Judge changed for third time in Mumbai attacks trial
Islamabad: The Pakistani anti-terrorism court conducting the trial of 7 suspects in the Mumbai attacks case reserved its verdict on a government request to send a commission to India to interview key witnesses, even as the judge handling the case was changed.
Judge Rana Nisar Ahmed, who took over the case from Judge Malik Muhammad Akram Awan, was briefed on developments in the trial.
Following this, he reserved his verdict on the government`s petition to send a commission to India to interview 24 witnesses, including the lone surviving attacker Ajmal Kasab.
The prosecution informed the court that it could not serve or enforce arrest warrants issued for Kasab and Fahim Ansari, who are currently in the custody of Indian authorities.
The prosecution also told the judge that Indian authorities had refused to hand over the two key witnesses and they could not be tried in Pakistan along with the seven suspects, including Lashker-e-Toiba commander Zakiur Rehman Lakhvi, sources said.
The judge subsequently adjourned the case till November 23, when he is expected to rule on the government`s request to send the commission to India.
This is the third time that the judge conducting the trial of the Pakistani suspects has been changed since the proceedings began early last year.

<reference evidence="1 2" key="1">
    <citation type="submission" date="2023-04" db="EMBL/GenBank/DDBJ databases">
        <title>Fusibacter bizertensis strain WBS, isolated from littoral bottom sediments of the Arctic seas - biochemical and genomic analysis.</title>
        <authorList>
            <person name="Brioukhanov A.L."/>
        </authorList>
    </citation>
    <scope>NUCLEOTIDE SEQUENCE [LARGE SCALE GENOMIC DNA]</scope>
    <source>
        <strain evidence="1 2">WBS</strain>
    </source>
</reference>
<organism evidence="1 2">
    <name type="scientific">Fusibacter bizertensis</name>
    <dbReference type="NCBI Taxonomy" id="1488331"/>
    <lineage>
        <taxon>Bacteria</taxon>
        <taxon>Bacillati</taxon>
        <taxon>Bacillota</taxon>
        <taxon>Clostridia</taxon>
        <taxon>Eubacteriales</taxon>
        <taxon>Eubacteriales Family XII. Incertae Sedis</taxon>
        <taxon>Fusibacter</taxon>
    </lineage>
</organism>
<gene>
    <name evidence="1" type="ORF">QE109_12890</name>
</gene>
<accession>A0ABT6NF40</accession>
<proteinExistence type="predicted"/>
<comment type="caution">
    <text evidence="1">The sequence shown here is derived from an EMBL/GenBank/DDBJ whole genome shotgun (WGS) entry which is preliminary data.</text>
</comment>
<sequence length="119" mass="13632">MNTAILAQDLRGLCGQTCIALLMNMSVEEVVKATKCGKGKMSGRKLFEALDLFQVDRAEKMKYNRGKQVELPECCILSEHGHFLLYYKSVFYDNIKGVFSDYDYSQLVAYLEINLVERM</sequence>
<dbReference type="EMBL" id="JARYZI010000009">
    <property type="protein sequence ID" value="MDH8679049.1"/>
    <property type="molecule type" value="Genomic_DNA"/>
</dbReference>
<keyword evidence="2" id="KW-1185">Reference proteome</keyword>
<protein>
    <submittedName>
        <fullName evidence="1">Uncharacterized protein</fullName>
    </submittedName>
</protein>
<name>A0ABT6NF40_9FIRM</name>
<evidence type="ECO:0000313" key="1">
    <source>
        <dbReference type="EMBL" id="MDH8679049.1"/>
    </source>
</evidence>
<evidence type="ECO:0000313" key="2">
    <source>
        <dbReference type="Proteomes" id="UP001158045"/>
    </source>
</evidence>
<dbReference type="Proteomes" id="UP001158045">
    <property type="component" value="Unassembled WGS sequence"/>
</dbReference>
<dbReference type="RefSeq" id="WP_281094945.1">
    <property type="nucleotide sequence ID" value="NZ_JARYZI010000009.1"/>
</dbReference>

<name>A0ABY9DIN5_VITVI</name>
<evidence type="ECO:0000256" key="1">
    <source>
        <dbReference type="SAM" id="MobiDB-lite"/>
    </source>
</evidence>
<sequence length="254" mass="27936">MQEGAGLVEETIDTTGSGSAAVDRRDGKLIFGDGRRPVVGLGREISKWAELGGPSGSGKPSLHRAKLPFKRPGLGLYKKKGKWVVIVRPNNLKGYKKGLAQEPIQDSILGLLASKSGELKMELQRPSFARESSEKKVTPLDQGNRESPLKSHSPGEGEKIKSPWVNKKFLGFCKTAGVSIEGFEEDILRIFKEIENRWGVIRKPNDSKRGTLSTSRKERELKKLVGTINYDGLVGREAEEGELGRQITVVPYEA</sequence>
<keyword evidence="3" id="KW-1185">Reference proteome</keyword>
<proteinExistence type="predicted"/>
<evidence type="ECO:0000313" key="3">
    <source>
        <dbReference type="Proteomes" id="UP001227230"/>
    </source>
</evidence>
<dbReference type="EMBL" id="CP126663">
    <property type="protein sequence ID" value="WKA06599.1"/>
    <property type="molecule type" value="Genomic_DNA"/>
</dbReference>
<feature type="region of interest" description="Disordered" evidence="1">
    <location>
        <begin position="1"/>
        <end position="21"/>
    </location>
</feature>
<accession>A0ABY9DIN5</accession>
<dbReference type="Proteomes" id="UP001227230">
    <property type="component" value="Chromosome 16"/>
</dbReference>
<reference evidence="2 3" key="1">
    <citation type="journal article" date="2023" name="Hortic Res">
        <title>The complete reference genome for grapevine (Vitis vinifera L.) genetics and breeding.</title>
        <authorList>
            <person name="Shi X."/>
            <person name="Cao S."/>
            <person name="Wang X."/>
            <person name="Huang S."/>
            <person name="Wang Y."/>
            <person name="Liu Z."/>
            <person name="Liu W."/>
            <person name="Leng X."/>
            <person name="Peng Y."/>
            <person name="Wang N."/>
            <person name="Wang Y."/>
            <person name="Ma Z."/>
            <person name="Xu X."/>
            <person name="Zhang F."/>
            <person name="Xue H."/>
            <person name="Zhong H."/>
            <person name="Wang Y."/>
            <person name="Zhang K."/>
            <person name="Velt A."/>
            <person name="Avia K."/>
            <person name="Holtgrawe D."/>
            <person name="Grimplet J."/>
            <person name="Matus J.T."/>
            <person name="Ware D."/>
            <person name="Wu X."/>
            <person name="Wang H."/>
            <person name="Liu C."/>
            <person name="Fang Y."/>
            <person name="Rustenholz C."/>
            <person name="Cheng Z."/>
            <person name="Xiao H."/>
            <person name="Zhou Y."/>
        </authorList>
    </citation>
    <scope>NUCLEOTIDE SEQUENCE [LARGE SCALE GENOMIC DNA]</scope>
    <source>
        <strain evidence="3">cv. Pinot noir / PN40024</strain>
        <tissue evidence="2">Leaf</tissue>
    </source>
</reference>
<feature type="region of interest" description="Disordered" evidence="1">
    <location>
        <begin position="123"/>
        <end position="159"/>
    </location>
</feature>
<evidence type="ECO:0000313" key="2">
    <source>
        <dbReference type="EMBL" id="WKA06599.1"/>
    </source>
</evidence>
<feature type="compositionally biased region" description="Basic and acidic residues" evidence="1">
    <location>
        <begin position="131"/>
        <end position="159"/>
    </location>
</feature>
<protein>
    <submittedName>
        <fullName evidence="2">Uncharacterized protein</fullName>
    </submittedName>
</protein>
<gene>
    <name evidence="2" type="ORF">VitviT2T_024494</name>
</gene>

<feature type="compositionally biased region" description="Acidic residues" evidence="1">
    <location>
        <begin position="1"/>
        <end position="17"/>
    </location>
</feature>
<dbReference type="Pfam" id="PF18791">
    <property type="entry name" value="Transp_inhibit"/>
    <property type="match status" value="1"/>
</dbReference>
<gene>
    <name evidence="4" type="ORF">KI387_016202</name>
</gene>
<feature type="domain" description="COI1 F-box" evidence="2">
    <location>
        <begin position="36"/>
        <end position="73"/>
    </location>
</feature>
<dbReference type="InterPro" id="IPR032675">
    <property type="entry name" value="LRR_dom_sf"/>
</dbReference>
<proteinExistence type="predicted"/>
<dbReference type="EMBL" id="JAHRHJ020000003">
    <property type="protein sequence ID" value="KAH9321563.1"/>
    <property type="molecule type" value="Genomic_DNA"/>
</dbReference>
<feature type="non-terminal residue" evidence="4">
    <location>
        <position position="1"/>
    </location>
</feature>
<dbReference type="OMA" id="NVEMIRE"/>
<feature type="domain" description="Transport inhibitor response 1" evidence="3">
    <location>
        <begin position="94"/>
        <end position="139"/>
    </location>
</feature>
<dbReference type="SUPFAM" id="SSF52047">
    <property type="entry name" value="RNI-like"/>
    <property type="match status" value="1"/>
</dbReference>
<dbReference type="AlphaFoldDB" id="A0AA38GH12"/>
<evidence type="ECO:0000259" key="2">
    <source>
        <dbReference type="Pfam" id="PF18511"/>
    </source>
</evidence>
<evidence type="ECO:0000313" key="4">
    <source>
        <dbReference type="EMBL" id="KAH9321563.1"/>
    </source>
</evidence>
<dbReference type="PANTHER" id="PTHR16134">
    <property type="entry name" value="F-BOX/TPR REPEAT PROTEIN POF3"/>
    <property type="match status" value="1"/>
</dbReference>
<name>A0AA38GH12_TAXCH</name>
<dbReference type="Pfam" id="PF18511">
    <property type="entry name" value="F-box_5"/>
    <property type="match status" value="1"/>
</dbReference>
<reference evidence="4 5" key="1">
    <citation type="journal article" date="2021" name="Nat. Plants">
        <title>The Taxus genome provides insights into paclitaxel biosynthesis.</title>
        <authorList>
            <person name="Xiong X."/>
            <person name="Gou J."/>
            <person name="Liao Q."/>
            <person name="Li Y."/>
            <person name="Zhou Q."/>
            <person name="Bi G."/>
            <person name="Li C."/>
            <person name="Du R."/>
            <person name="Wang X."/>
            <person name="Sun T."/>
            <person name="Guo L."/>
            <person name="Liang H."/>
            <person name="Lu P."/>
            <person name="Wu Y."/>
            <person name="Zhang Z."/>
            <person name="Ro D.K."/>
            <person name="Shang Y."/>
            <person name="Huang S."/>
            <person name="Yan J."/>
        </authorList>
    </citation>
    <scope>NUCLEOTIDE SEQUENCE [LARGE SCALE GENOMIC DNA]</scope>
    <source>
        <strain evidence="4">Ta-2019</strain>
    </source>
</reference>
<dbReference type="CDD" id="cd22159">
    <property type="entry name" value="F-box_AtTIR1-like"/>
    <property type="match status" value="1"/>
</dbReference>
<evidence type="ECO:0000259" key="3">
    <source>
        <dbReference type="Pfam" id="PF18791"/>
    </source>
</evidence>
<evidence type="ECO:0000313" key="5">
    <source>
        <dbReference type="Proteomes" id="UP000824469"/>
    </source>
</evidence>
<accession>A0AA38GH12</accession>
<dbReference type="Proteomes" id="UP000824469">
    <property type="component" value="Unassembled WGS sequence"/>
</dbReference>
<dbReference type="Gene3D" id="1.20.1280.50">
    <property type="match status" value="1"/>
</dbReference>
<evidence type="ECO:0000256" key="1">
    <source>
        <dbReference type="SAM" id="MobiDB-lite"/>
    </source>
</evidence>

There was no official word on why the judge had been changed.
On at least one occasion in the past, the judge was changed after he expressed his inability to continue due to threats from militant elements.
Pakistani national Kasab has been convicted and sentenced to death by a Mumbai-based special court that also acquitted Ansari.
However, Ansari continues to be in custody in connection with other charges.
Interior Minister Rehman Malik recently admitted that the trial of the seven suspects had stalled and it was imperative for a commission to visit India and record the testimony of key witnesses, including Kasab.
However, lawyers defending the suspects have refused
to be part of the commission.
The trial of the Pakistani suspects has been mired in controversy and delays since last year.
The court has completed recording the testimony of only one out of over 160 witnesses so far.